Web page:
The Game also includes a rulebooks and a playbook. There are nicely printed with colour images. The text is not only easy to read (no no early style ultra dense AH typeset here) and, even more importantly, clear to understand. The fact that the playbook includes an extensive example of play is not hurting either. Kudos to Volko and his developer, Joel Toppen, here. The most difficult part is the solo player section. It is a bit difficult to understand at first because it is heavily procedural, but once you play a couple of turns it become quite easy to grasp. As one of my bosses, Major General Andrew Sharpe, British Army OBE, once said everything will become clear when you start playing.
The last part of the package are the charts. They are detailed and provide you a lot of stuff, including flowcharts to play the evil factions when you are playing solo.  

I cannot complain on the package. Except for the ugly cubes everything screams play me, at least to me. Once I designed, printed, glued, and cut the replacement counters I really had no excuse to not take a free ticket for a journey into Colombia. And here is the place where a long journey begins.

I had quickly summarized what you get in terms of hard components, but these are just components, the real meat of the game is the engine. Yet, before dwelling in it, I need to address a question.  Why Volko decided to provide me with a free copy of the game for this review?  Well, I do not want to boast my credentials (ok I tend to do this at times) but I think I am the perfect reviewer for Andean Abyss. Also understanding my background will probably help you to understand this review.  I know that if you have ever seen me in the real world I do not look to bright (can I add I am a quite caricatured character?), but certain people told me I am quite good in my field. As much it could appear incredible (yes Victoria this is in reference to your comment that I do not look the part) I am an academic (well I still have to get used to it, I still picture myself as a research student).  More to the point I am a military historian who also works for the Military. I recently got my PhD awarded from King’s College London, from the department of War Studies. I have worked for the British Army (DCDC, Doctrine Concept and Development Centre, and HQ 20th Armoured Brigade) providing historical and wargaming expertise. I am involved in professional and educational  war gaming (I did that for UK MoD DSTL, Defence Science and Technology Laboratory, and I was professor Philip Sabin main Teaching Assistant at King’s College for several years). I contributed articles to professional Think Tanks like the Phoenix Think Tank head by Commodore Michael Clapp, Royal Navy and where I had the honour to work with people like Major General Julian Thompson CBE OBE.  Due to my day time occupation I had the opportunity to discuss with serving and retired officers with combat experience (including Iraq and Afghanistan). On top of that my thesis (that I hope will be available in published form soon) discusses the doctrinal, cultural, and operational differences between the US Army and the US Marine Corps during the Vietnam War. The reason why Volko gave me a free game was that he thought my background was spot on for a review (or because he took pity on me… you decide!).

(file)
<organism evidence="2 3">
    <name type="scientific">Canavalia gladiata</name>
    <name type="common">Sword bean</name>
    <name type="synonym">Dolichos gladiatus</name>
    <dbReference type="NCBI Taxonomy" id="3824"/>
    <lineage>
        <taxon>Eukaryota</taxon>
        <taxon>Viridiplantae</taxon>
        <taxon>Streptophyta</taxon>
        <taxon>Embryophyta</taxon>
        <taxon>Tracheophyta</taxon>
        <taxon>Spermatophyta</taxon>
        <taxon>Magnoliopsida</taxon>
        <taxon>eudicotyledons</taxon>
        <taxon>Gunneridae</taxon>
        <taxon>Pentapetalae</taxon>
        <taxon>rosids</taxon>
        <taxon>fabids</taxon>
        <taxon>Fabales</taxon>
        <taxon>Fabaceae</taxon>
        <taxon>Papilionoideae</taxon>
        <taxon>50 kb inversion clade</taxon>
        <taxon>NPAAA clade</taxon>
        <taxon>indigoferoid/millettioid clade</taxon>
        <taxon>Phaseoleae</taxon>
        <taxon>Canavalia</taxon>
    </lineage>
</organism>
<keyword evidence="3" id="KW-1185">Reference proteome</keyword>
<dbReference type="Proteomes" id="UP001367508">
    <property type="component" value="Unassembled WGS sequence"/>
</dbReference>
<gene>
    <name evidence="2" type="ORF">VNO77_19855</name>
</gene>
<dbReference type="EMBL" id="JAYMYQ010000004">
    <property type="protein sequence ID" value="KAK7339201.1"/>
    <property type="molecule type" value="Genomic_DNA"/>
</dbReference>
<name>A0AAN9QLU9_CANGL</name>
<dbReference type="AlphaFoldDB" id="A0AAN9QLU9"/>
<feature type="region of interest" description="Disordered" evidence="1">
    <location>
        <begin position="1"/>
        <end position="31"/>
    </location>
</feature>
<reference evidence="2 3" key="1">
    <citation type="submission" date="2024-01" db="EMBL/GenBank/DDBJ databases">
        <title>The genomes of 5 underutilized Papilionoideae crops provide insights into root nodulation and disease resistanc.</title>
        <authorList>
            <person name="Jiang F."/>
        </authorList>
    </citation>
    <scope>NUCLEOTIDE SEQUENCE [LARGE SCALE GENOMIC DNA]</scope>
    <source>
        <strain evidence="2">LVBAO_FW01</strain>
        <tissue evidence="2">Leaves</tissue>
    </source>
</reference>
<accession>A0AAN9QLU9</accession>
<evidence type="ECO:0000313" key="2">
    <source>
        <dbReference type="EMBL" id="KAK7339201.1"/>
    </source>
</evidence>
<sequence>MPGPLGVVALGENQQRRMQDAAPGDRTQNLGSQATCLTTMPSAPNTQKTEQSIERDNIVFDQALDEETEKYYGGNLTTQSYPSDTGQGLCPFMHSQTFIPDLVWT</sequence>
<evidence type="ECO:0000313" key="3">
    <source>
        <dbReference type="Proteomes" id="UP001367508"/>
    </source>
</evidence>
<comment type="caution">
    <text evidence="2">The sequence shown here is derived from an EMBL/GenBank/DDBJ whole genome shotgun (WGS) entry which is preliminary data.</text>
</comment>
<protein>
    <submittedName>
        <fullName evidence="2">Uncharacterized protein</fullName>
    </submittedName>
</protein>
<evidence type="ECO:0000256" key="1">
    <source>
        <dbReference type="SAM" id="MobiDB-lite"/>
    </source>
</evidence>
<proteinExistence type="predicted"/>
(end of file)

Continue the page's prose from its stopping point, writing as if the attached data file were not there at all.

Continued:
Well after my personal rambling, let move back to the game.  I hate to classify games, mainly because often games falls in spurious categories and classifications seems to be different for every  few individuals at time (is Vomit Struggle a wargame for example? Is wargame an English word?).  In Andean Abyss there are cards and cards are indeed playing an important role, but I would hesitate to call it a card driven game. Well, no classification so let me explain how a turn is played.  The first activity the players do is turning the first card of the deck and then show the next one. The first card turn will set the tone for the turn. It shows the order of play and a two events (usually one event and its opposite).  Then there is an action phase played in the order shown on the card. One of the unusual mechanics of the game is that, while there are four factions (and possible up to four players) only two factions are usually active in a given turn. If you perform activity in turn X you will have to pass in turn Y.  What kind of activity you execute is up to you if you are the first eligible player (you do not have conducted operations in the previous turn and you are the first player listed on the current card) but are based on the first player actions if you are the second player.  Usually, the bigger is the operation launched by the first player, the bigger is the possible answer from the second player.  Operations varies from ones affecting a single map zone, to complex action sweeping Colombia… generally speaking you can recruits new forces, strengthen your available ones, move, or engage the enemy. You can also execute the event described in the version you like…  Combat is interesting. It is completely predictable for the government. The number of force you engage will produce a pre-determined result. Usually one enemy ‘cube’ will be removed per friendly cube. Terrain changes these ratios; two cubes are required to remove one cube in mountain, in cities only government police can engage. On the other hand the insurgents require a roll of dice to see if they will remove up to two government cube, the die having to be equal or less to the number of active guerrilla.  Beside these forms of open military combat you have terror, patrols (to uncover covert guerrillas), civic action, and, being Colombia, you can destroy or produce coca crops.  Special capabilities for the various faction include the ability of government forces to use airmobile movement, the fact that guerrillas (be they FARC, Drug Cartels, or Right Wing militias) can be covert (underground) or active. If you feel the need you can set up rackets (FARC and militias) to gain resources (asking money for protection…) or even assassinate (removing a single enemy ‘cube) if you are the Militias. The Militias can also steal coca shipments. Another important consideration is that your operations cost resources, bigger the operation is, the more resources it requires.  Victory is very simple and straight forward (at least until you try to achieve it): you need to increase the number of Colombians who support your cause. The higher this support is the close you are to replaced the other three factions as the new  leader of Colombia.  Of course this noble ideal requires you to master a lot of little nifty details, and to make sure your opponent support is not climbing too!